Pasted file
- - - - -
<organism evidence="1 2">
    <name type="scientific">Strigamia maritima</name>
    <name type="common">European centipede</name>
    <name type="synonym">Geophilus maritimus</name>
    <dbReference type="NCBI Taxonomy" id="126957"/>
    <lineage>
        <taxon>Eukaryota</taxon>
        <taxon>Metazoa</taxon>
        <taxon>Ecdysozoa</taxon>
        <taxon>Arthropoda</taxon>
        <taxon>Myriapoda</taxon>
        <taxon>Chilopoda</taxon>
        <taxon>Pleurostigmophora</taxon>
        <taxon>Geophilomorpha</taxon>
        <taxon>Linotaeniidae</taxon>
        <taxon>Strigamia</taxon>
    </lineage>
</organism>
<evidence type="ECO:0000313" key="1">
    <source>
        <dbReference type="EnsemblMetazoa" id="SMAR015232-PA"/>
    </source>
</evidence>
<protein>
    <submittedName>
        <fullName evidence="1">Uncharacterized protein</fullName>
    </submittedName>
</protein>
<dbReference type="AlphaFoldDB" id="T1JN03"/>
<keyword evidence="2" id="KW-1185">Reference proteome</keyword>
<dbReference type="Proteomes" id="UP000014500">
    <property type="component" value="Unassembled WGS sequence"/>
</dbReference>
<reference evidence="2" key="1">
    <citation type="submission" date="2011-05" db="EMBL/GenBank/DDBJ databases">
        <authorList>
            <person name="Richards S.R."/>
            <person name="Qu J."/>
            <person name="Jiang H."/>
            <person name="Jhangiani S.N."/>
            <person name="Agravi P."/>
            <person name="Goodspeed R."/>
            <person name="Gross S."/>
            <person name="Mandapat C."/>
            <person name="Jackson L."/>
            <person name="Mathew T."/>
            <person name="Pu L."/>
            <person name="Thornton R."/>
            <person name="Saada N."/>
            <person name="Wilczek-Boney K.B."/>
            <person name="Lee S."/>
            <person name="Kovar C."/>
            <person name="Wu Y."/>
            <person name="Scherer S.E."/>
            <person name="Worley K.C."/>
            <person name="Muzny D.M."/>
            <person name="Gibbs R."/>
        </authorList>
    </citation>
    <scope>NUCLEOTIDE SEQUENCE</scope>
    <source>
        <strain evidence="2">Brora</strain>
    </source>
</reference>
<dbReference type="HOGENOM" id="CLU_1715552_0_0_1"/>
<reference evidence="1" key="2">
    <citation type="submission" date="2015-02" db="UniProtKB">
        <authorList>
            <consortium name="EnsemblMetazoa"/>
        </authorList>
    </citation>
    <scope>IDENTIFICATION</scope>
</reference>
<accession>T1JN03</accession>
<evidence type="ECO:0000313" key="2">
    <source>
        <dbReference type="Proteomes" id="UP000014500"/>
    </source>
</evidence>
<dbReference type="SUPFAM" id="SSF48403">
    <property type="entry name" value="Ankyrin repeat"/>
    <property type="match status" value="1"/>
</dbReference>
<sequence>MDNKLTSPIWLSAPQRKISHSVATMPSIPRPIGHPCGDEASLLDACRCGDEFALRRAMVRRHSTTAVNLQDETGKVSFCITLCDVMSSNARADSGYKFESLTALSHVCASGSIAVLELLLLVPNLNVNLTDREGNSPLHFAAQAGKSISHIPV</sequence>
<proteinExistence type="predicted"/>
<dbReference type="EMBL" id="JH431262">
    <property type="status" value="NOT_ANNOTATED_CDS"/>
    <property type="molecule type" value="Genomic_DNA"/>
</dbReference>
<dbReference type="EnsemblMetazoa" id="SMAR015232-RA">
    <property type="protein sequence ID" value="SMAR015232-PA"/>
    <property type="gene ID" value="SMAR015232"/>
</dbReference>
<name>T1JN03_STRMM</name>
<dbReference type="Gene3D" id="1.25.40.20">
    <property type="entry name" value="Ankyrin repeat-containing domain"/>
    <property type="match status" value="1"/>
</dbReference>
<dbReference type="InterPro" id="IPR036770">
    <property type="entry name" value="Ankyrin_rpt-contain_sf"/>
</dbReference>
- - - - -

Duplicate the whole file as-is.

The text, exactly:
<organism evidence="1 2">
    <name type="scientific">Strigamia maritima</name>
    <name type="common">European centipede</name>
    <name type="synonym">Geophilus maritimus</name>
    <dbReference type="NCBI Taxonomy" id="126957"/>
    <lineage>
        <taxon>Eukaryota</taxon>
        <taxon>Metazoa</taxon>
        <taxon>Ecdysozoa</taxon>
        <taxon>Arthropoda</taxon>
        <taxon>Myriapoda</taxon>
        <taxon>Chilopoda</taxon>
        <taxon>Pleurostigmophora</taxon>
        <taxon>Geophilomorpha</taxon>
        <taxon>Linotaeniidae</taxon>
        <taxon>Strigamia</taxon>
    </lineage>
</organism>
<evidence type="ECO:0000313" key="1">
    <source>
        <dbReference type="EnsemblMetazoa" id="SMAR015232-PA"/>
    </source>
</evidence>
<protein>
    <submittedName>
        <fullName evidence="1">Uncharacterized protein</fullName>
    </submittedName>
</protein>
<dbReference type="AlphaFoldDB" id="T1JN03"/>
<keyword evidence="2" id="KW-1185">Reference proteome</keyword>
<dbReference type="Proteomes" id="UP000014500">
    <property type="component" value="Unassembled WGS sequence"/>
</dbReference>
<reference evidence="2" key="1">
    <citation type="submission" date="2011-05" db="EMBL/GenBank/DDBJ databases">
        <authorList>
            <person name="Richards S.R."/>
            <person name="Qu J."/>
            <person name="Jiang H."/>
            <person name="Jhangiani S.N."/>
            <person name="Agravi P."/>
            <person name="Goodspeed R."/>
            <person name="Gross S."/>
            <person name="Mandapat C."/>
            <person name="Jackson L."/>
            <person name="Mathew T."/>
            <person name="Pu L."/>
            <person name="Thornton R."/>
            <person name="Saada N."/>
            <person name="Wilczek-Boney K.B."/>
            <person name="Lee S."/>
            <person name="Kovar C."/>
            <person name="Wu Y."/>
            <person name="Scherer S.E."/>
            <person name="Worley K.C."/>
            <person name="Muzny D.M."/>
            <person name="Gibbs R."/>
        </authorList>
    </citation>
    <scope>NUCLEOTIDE SEQUENCE</scope>
    <source>
        <strain evidence="2">Brora</strain>
    </source>
</reference>
<dbReference type="HOGENOM" id="CLU_1715552_0_0_1"/>
<reference evidence="1" key="2">
    <citation type="submission" date="2015-02" db="UniProtKB">
        <authorList>
            <consortium name="EnsemblMetazoa"/>
        </authorList>
    </citation>
    <scope>IDENTIFICATION</scope>
</reference>
<accession>T1JN03</accession>
<evidence type="ECO:0000313" key="2">
    <source>
        <dbReference type="Proteomes" id="UP000014500"/>
    </source>
</evidence>
<dbReference type="SUPFAM" id="SSF48403">
    <property type="entry name" value="Ankyrin repeat"/>
    <property type="match status" value="1"/>
</dbReference>
<sequence>MDNKLTSPIWLSAPQRKISHSVATMPSIPRPIGHPCGDEASLLDACRCGDEFALRRAMVRRHSTTAVNLQDETGKVSFCITLCDVMSSNARADSGYKFESLTALSHVCASGSIAVLELLLLVPNLNVNLTDREGNSPLHFAAQAGKSISHIPV</sequence>
<proteinExistence type="predicted"/>
<dbReference type="EMBL" id="JH431262">
    <property type="status" value="NOT_ANNOTATED_CDS"/>
    <property type="molecule type" value="Genomic_DNA"/>
</dbReference>
<dbReference type="EnsemblMetazoa" id="SMAR015232-RA">
    <property type="protein sequence ID" value="SMAR015232-PA"/>
    <property type="gene ID" value="SMAR015232"/>
</dbReference>
<name>T1JN03_STRMM</name>
<dbReference type="Gene3D" id="1.25.40.20">
    <property type="entry name" value="Ankyrin repeat-containing domain"/>
    <property type="match status" value="1"/>
</dbReference>
<dbReference type="InterPro" id="IPR036770">
    <property type="entry name" value="Ankyrin_rpt-contain_sf"/>
</dbReference>